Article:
Who was it that coined the term “blip culture?” The point is that our attention span has been shortened to the point where you have only about nine seconds to make your point today. When news programs show a clip of someone speaking, it averages about nine seconds. It used to be 30. Entire movies are pitched with a “logline,” a 25-30 word description, something you can say in about nine seconds.

If we want to be successful in promoting a refundable tax credit to bring more film and TV production to the state, we have to craft a nine-second pitch. We would hope that a longer discussion would follow, but you need to have that quick “grabber.” In nine seconds, you have to tell the person what you want them to do, and why.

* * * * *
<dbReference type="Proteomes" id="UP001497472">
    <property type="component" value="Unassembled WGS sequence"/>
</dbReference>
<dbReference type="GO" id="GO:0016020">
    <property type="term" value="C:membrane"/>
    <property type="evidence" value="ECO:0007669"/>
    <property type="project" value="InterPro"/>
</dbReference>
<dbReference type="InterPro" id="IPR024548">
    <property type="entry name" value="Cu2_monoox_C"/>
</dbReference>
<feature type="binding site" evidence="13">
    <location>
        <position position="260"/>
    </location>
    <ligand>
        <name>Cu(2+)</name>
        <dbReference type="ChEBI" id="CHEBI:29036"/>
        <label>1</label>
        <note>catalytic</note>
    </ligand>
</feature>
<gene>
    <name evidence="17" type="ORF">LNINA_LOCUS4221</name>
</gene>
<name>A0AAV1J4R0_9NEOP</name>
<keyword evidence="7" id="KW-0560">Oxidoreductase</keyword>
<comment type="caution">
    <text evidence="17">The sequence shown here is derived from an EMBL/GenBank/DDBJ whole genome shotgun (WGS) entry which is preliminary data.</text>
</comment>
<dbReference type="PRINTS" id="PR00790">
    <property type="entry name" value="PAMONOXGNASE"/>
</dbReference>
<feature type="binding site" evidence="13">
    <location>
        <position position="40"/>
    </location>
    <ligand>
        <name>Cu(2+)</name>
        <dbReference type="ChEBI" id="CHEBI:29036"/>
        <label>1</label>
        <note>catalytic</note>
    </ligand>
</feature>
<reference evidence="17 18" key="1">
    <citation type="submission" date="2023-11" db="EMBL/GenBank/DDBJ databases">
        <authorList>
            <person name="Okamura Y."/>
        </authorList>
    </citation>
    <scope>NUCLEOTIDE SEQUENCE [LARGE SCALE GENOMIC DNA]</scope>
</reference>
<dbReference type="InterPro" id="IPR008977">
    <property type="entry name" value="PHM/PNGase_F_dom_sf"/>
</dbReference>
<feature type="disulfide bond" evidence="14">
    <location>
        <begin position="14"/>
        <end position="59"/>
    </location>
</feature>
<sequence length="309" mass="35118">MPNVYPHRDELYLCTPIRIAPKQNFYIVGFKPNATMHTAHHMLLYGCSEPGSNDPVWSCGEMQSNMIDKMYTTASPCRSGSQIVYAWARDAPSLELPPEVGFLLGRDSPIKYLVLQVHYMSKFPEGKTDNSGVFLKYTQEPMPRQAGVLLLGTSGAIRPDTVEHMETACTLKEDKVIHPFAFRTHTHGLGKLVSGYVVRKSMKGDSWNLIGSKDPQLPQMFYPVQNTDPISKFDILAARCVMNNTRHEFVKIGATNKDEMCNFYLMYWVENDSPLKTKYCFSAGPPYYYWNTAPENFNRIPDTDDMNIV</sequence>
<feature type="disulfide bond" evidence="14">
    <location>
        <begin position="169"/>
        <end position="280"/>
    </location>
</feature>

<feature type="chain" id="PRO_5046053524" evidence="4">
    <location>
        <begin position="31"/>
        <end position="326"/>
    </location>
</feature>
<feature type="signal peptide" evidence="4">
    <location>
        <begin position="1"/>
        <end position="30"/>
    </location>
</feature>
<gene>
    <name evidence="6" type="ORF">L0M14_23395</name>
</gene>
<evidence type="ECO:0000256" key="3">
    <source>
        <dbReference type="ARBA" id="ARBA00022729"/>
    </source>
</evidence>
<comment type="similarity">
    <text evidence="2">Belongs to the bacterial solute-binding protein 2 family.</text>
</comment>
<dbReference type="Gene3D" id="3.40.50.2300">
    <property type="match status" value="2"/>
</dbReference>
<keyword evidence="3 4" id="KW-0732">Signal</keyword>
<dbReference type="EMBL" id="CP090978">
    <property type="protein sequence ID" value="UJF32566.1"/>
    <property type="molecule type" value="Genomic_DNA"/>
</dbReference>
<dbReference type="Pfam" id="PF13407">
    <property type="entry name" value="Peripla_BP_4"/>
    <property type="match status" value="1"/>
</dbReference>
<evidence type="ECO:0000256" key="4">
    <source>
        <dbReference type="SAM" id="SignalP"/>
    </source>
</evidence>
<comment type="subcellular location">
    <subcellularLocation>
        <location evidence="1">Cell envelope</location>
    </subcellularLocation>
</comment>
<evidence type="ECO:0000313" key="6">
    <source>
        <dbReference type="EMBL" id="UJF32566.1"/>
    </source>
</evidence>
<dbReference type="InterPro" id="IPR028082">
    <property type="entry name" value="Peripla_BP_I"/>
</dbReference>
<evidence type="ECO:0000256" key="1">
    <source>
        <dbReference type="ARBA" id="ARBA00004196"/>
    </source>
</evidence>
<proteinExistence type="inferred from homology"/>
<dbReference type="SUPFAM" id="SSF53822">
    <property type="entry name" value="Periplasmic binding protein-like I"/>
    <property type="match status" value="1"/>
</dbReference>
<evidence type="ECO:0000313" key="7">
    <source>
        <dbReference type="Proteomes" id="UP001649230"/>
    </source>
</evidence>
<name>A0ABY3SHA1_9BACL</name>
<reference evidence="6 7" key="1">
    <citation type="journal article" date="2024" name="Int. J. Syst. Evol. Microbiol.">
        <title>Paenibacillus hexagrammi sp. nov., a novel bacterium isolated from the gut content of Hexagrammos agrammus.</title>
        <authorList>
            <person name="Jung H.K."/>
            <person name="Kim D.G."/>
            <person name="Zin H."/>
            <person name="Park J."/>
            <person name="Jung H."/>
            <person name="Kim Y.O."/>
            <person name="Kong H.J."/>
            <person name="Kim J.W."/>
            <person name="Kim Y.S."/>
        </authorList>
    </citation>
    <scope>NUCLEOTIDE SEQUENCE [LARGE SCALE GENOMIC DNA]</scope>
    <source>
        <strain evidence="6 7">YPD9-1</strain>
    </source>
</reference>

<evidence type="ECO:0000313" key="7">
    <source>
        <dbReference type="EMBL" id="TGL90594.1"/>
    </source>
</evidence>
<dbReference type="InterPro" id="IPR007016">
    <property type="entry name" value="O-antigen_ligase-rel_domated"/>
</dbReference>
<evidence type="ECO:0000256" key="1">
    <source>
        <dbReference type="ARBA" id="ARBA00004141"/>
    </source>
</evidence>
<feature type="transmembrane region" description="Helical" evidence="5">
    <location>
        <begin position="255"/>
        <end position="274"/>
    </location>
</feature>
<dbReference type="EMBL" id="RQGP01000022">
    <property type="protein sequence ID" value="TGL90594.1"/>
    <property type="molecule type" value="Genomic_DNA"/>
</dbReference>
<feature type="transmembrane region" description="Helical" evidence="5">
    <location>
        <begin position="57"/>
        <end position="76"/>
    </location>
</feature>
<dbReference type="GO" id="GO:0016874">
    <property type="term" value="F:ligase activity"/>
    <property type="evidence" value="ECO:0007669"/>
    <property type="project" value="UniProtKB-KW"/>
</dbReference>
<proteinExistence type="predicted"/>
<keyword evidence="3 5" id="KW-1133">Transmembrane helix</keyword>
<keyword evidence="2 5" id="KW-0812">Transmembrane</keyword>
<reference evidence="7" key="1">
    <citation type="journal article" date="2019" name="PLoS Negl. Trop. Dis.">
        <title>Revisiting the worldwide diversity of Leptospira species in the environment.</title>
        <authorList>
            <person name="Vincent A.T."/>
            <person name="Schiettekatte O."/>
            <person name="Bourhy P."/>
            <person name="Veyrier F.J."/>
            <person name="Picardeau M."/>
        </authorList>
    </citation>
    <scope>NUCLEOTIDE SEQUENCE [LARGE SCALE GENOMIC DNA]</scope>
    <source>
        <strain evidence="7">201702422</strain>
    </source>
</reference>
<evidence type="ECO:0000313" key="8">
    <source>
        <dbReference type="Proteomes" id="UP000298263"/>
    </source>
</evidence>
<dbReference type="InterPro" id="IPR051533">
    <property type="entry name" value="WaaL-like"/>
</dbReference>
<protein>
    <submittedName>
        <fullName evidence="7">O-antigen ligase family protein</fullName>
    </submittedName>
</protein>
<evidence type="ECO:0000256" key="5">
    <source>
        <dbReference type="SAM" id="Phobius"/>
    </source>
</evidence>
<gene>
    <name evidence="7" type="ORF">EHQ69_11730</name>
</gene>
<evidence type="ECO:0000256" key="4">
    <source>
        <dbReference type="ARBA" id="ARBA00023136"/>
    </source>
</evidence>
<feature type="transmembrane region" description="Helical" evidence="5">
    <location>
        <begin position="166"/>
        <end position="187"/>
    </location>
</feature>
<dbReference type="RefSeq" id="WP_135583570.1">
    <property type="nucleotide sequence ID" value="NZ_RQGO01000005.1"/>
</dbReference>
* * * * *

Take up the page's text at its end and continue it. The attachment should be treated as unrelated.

How’s this?

Would you support a refundable tax credit to attract a potentially multibillion-dollar film and TV industry to Minnesota?

Actually, I can say that in just over seven seconds. 

Would you support a refundable tax credit to attract film and TV production to Minnesota, which has the potential to be a multibillion-dollar industry?

A little bit better wording, eight seconds. 

Would you support a refundable tax credit to attract film and TV production to Minnesota, which could be a $9 billion industry employing 92,000 people?

Bang! Just over nine seconds, and it has specific numbers. “Nine billion” has more impact than “multibillion,” and 92,000 jobs are not to be sneezed at. Those numbers not made up. They’re from Georgia.

OK, can you make a good nine-second pitch?

By Twin Cities Local Board member Mark Bradley for the local newsletter.

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